Two Santa Monica community organizations that primarily serve tenants will lose their city funding on June 30.
Splitting along political lines, the the City Council voted 4 to 3 last week to withdraw nearly $200,000 in yearly funding from the Ocean Park Community Organization and Mid-City Neighbors.
Mayor Christine E. Reed, backed by the All Santa Monica Coalition, said that the vote was "inevitable" after the coalition seized control of the council from Santa Monicans for Renters' Rights last November.
Reed said most members of the coalition opposed funding of the two groups on the grounds that they are either too political or one-sided in their approach to city problems. Santa Monicans for Renters' Rights has strongly supported the community groups.
"I do not think we could have voted for funding and kept the support of the people who helped elect us," Reed said. "It has been an issue in the last two elections, and we are against funding community advocacy organizations."
The Rev. James Conn, one of three renter-backed members of the council and a founder of the Ocean Park Community Organization, accused the new council majority of "trying to roll back the clock" to a time when tenant areas were "disenfranchised."
Conn said that when he came to the city in 1973 as minister of the Church in Ocean Park, there was not a single city commissioner or City Council member from Ocean Park.
"We formed the organization," Conn said, "as a way for the community to fight crime by establishing Neighborhood Watch programs and to organize efforts to get street lights in highly transient, renter areas.
"Tenant areas were ignored by the City Council then, and, I fear, will be ignored again without an umbrella group to push for basic city services that homeowner areas have no trouble obtaining."
Conn said that the probability of the Ocean Park Community Organization or Mid-City Neighbors being able to raise the estimated $61,000 to set up a minimal staff and rent facilities is "highly problematic."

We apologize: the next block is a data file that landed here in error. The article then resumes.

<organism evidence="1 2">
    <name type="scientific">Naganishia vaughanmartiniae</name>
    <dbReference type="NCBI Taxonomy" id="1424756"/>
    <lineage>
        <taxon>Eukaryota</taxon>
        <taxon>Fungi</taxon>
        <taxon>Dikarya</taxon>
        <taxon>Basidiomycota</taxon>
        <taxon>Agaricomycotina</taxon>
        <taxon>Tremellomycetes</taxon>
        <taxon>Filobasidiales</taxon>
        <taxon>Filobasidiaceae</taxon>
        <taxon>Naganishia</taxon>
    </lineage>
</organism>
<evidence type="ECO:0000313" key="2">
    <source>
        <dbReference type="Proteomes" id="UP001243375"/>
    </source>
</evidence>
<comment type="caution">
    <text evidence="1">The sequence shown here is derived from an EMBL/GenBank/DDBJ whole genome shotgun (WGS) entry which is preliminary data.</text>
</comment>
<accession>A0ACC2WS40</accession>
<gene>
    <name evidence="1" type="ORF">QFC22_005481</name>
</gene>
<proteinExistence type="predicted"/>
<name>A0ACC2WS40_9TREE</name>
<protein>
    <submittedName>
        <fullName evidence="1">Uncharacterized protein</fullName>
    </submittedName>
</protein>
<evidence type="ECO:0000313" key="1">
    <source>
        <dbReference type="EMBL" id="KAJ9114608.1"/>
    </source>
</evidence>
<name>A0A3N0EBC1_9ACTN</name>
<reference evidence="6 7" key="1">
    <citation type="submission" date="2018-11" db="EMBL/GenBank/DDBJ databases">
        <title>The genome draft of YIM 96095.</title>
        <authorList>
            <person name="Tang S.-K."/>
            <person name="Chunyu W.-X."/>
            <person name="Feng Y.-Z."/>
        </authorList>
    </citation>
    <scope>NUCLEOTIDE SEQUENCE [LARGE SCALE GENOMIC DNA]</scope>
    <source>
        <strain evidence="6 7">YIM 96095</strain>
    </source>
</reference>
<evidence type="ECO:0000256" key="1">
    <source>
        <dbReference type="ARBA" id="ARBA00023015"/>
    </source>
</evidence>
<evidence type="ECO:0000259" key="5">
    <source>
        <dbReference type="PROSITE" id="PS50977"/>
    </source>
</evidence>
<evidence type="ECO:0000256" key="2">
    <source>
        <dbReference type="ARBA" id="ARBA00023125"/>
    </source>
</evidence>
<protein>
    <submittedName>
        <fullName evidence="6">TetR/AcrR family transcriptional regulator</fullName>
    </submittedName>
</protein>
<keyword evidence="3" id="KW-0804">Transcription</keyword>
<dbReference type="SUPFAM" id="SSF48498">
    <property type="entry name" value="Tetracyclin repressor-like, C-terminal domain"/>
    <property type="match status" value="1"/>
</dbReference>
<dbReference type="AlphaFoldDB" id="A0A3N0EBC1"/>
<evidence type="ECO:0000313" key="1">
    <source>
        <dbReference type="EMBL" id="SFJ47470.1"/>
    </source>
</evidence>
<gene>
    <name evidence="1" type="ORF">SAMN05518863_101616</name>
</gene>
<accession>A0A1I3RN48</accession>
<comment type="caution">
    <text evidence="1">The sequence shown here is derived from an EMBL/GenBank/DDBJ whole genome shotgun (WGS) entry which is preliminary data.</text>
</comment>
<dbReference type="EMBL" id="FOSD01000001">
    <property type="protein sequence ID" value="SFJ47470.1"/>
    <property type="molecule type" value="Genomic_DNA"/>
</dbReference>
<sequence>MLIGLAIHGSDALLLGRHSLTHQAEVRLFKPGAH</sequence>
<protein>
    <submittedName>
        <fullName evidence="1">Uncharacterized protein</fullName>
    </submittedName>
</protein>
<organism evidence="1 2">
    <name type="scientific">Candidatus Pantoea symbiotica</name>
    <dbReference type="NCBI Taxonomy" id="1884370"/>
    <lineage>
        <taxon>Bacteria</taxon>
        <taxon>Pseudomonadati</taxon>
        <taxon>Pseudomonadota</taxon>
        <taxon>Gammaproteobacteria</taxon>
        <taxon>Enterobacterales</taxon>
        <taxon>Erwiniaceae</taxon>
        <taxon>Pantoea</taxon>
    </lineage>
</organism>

"For God's sake," he said, "all you have to do is look at the spending in the last election to know where the money is. It's not in the tenant areas of the city." The All Santa Monica Coalition historically outspends Santa Monicans for Renters' Rights.
While cutting off funding for the two organizations, the council voted to continue support for a third, the Pico Neighborhood Assn., located in the poorest area of the city.
Reed said the fact that the Pico organization serves an area in which 56% of the residents are low-income influenced the decision. The organization receives $102,000.
By contrast, she said, the percentage of low-income members was 48% in the Mid-City Neighbors' area and 46% in the Ocean Park Community Organization's area. The city average is 42%.
Conn said last week's vote--which came at 1 a.m. Thursday, after a marathon meeting--will be a key issue in the November, 1986, City Council election. Three seats--those held by Reed, David Epstein and William Jennings--will be contested.
"This action certainly is the clearest in terms of our differences since the new majority came into power last November," Conn said.
Reed, Epstein and Jennings tried to deny funding for the Ocean Park Community Organization after their election to the council in 1983 by disqualifying Conn from voting because his church rented out space to the organization.
Although they succeeded initially, the decision was overturned after City Atty. Robert M. Myers, acting on advice from State Political Fair Practices Commission, said that Conn had no conflict of interest on the matter and could vote on the funding.